The University of North Dakota hockey team played their games in the “old” Ralph Engelstad Arena, a 6,067-seat multi-purpose arena, from 1972-2001. During this time in UND’s storied history, the university won five of their program’s seven NCAA titles (1980, 1982, 1987, 1997 and 2000).
The “old” Ralph Engelstad Arena also hosted the 1983 Division I NCAA ice hockey championship. UND enjoyed a huge home ice advantage and compiled an impressive (.693) winning percentage at the old Ralph Engelstad Arena.
After the 2001 season, the University of North Dakota moved into their current home, the new Ralph Engelstad Arena, located at the north end of the campus. In the new building, the University of North Dakota has had great success on the ice as well winning at a (.695) clip, but the team has yet to win another NCAA title. This has been a point of contention with a lot of UND hockey fans.
When UND hockey fans reminisce about the old Ralph Engelstad Arena, words like intimidating, loud, and great atmosphere come to mind. In my opinion, the old Ralph was one of the greatest momentum-building arenas in college hockey history.
This summer, the University of North Dakota is tearing down the old Ralph Engelstad Arena to make way for a new high performance center. This new facility is going to be a state-of-the-art indoor practice facility that features a full-sized football field and indoor track.
As this historic building is being razed, many fans will look back at the old arena with fond memories. I touched base with some of the former UND and opposition players who had an opportunity to play in the old Ralph Engelstad Arena in order to get a feeling for what the building meant to these college hockey players.
For those that don’t know, all of UND’s coaching staff played college hockey at the University of North Dakota. Also, all three of UND’s current coaching staff played their collegiate hockey at the old Ralph Engelstad Arena.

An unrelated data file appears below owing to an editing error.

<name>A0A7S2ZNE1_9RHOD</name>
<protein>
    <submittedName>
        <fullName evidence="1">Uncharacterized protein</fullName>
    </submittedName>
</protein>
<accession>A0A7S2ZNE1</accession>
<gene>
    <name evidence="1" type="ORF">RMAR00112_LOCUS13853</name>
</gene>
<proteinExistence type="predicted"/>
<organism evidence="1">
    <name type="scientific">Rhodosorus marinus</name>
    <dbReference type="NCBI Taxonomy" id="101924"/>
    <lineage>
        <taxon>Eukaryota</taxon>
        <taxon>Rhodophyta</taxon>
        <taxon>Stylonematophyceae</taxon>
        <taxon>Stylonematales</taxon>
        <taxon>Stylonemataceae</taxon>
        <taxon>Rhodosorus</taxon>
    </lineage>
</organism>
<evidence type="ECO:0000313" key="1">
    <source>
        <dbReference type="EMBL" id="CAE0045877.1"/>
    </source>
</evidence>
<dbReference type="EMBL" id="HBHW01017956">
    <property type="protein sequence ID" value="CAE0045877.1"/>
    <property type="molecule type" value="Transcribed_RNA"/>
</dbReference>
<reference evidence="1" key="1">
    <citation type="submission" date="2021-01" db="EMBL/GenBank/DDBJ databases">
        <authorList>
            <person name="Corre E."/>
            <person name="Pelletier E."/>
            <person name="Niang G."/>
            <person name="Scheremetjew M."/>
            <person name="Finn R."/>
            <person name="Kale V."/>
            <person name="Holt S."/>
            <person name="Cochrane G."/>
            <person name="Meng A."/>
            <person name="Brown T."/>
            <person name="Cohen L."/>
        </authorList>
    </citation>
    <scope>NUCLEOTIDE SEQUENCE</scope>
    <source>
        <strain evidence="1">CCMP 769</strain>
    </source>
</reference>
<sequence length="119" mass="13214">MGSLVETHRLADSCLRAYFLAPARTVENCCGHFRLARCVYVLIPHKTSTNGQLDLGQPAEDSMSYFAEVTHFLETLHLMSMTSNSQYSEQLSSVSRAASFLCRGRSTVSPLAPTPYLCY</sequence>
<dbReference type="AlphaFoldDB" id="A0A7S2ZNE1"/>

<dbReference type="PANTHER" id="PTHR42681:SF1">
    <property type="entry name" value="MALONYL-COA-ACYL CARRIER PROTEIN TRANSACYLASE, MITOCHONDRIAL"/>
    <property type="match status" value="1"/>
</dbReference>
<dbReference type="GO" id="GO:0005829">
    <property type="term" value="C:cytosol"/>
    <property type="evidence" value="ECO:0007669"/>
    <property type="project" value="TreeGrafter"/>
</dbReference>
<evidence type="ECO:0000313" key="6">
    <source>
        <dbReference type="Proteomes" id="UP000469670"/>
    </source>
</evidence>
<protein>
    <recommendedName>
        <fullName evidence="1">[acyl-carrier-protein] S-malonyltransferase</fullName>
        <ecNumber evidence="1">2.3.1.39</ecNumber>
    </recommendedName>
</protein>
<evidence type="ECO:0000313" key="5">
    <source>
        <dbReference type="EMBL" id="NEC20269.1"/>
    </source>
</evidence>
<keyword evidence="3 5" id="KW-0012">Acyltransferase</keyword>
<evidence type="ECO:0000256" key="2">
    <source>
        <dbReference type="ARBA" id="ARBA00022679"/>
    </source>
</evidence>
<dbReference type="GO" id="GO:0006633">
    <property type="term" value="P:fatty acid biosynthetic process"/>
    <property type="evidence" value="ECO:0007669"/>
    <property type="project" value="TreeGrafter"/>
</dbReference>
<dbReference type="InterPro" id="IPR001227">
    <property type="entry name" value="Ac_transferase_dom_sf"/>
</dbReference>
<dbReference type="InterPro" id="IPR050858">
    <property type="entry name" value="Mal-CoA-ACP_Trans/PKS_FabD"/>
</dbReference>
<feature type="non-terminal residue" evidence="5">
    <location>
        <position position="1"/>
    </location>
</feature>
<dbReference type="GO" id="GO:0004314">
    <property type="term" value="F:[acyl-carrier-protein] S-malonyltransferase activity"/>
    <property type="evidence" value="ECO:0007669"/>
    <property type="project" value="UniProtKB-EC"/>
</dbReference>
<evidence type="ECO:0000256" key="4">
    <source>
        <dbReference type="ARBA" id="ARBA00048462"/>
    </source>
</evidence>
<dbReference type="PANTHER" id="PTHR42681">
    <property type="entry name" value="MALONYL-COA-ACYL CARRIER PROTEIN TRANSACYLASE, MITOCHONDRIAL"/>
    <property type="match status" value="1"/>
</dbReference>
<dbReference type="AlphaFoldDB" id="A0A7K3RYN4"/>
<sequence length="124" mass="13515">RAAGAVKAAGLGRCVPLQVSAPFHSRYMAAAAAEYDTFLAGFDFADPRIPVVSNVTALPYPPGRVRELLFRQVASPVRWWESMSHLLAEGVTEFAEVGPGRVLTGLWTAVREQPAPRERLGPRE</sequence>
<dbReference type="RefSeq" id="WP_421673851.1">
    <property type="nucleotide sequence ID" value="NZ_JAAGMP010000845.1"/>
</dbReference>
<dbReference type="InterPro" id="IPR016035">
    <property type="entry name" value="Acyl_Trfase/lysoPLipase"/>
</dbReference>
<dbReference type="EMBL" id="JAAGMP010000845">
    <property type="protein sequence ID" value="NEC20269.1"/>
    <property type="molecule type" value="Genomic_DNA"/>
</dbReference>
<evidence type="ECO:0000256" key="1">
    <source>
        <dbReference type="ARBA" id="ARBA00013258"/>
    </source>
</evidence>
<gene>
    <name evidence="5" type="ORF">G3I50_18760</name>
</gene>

Here’s what University of North Dakota head coach Dave Hakstol (Alma Mater, UND 1989-92) had to say on playing in the old Ralph Engelstad Arena:
“The constant aura of Engelstad Arena is what stands out in my memory. Whether it was a Tuesday workday with no one except teammates in the arena, or a Friday night rivalry game with a packed house of 6,000-plus, the building always brought a clear mind to the business at hand.”
This is what University of North Dakota assistant coach Dane Jackson (Alma Mater, UND 1988-1992) on playing in the old Ralph Engelstad Arena.
“Some of my most vivid memories of the old Ralph were, strangely enough, of taking the ice for warm up,” Jackson said. “That was because of the packed and crazy student section that was filled with fired-up students who had poured into the building early. I always felt it was intimidating for our opponents because the one half of the arena, the student section, was jammed for warm up. All of the students were wild with anticipation. It really set the tone for the early part of the game. Everyone involved had to be ready to play because of the palpable intensity in the building. I believe we won a lot of games in the old Ralph because of that home ice advantage. It was loud with that low ceiling and every hit and physical confrontation seemed to add to the noise level and feed the fire and passion. It was an intimidating building for sure.”